I don’t know why the weather is always so spectacular on September 11 here in Atlanta, but it seems like it always is. We say “Never forget”, but it’s hard to forget about that day twelve years ago when it feels just like that day outside. September is always a month that is both a little somber and filled with a little anticipation. Everything is about to start moving a little faster at the end of the year.

The title of this post is from Over the Rhine’s new album Meet Me At The Edge of The World

I Was Wrong, I’m Sorry, and I Love You

September 3rd, 2013

We have become experts at being outraged. There is an entire industry making money off of making you outraged. Outrage is an easy response to all of the wrong in the world and there are plenty of things wrong. However, it is much harder to say “I was wrong, I’m sorry, and I love you.” and admit that maybe we too are a part of the problem. This is where we find Derek Webb, now ten years deep into a solo career after a successful career as a member of the band Caedmon’s Call. Around 2002, Webb quietly started distancing himself from his CCM machine about to release another album and entered the scene on his own with She Must And Shall Go Free The album was Webb’s observations on a church culture that needed reorienting and release from an intertwining of material cravings.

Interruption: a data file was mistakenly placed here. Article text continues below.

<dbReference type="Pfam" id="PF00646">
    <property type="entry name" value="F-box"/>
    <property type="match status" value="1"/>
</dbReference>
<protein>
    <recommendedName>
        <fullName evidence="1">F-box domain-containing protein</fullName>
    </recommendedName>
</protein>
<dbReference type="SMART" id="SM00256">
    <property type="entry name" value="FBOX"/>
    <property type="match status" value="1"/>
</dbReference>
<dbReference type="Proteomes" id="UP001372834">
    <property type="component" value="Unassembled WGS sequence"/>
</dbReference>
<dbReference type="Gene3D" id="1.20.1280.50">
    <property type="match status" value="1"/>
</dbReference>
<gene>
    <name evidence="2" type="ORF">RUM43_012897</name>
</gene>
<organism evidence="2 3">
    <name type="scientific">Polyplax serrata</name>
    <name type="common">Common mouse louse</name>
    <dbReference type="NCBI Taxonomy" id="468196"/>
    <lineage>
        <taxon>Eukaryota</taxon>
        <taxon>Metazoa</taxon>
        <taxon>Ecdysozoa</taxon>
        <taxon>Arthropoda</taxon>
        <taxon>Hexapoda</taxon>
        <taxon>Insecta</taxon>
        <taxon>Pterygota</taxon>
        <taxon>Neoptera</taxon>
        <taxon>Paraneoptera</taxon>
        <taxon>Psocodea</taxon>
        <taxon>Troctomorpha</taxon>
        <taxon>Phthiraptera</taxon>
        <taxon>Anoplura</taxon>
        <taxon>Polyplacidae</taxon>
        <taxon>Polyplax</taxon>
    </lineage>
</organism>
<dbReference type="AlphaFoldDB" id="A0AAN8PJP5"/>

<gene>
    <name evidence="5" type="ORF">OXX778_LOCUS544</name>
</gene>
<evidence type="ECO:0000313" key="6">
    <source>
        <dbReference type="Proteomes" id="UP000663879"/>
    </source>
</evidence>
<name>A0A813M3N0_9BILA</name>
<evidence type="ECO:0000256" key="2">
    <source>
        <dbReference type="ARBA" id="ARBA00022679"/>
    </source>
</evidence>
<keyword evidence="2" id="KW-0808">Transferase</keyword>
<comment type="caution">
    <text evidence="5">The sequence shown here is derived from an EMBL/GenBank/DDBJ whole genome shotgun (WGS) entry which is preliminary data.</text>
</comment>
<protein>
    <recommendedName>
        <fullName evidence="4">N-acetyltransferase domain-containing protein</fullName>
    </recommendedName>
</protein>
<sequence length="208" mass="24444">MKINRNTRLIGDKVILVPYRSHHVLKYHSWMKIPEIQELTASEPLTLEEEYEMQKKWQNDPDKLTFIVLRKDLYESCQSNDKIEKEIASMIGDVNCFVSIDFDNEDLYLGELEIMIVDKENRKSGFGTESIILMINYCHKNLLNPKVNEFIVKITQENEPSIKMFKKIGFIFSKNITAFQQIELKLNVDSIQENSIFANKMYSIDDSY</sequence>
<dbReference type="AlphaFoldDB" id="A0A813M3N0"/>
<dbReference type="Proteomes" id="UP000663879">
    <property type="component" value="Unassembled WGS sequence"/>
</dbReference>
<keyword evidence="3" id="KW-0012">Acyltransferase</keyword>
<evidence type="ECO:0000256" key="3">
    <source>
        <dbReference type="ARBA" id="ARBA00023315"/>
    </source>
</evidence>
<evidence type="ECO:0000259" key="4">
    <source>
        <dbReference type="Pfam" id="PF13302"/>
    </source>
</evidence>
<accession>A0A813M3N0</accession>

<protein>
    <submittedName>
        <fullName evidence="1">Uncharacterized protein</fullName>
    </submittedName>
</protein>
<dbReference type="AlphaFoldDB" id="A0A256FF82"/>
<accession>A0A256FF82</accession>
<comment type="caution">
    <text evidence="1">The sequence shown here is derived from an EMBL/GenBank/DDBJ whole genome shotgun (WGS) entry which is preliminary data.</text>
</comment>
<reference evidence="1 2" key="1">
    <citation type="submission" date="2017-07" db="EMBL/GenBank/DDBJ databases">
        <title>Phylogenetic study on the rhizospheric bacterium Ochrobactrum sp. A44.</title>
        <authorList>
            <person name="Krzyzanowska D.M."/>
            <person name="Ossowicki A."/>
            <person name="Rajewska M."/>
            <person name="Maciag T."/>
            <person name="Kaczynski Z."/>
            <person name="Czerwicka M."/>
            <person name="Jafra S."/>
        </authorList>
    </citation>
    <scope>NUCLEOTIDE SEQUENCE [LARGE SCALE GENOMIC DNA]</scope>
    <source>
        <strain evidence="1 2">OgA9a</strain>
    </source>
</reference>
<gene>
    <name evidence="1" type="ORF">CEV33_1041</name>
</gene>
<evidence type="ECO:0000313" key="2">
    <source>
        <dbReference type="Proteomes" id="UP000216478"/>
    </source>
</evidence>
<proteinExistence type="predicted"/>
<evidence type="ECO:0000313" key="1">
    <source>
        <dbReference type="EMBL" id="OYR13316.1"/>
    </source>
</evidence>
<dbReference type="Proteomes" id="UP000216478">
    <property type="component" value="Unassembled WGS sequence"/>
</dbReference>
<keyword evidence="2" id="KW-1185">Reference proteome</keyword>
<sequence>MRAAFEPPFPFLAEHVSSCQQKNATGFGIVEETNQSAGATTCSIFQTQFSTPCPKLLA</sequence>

Now, looking back on that initial album, Webb has returned back to speak to the church again, perhaps a little humbled and bloodied from fighting a battle on many fronts. The last few albums have worked further and further out onto some shaky limbs accompanied by distorting melodies and dissonance in the sound. It’s not necessarily that Webb was straying into extremes, despite what some bloggers would tell you, but that it was more and more challenging to listen to his works. This is not such a bad thing as I thought the CTRL/SOLA-MI combination was a powerful commentary on our growing addiction to social network and one of his best pieces of artistry yet.

At some point however, the rubber band has to snap back and Webb has realized he needs to give some reassurance to his longtime listeners and also his vocal critics that he’s “Closer than you think” So, just as Stockhholm Syndrome was a jarring sound from his previous works, this album can be a little jarring as well, dropping layers and layers of sound to give more straightforward major tones and melodies. In some ways the album incorporates bits and pieces of previous work, the title track is a retrospective of him looking back on his career and is the thesis of the album. From there, he continues with some themes of reassurance with “Lover Part 3″, the third part of what Webb came to realize later was a trilogy of songs about the Father, Son, and Holy Spirit.

“Heavy” is a confessional where Derek gets more personal than he has in many albums, but before the listener has a chance to get dragged down “Everything Will Change” is an appeal to drop cynicism and apathy. I particularly liked this song, “it’s hard to keep showing up…”, but the hopeful message is that ultimately everything will change and every sad thing will become untrue.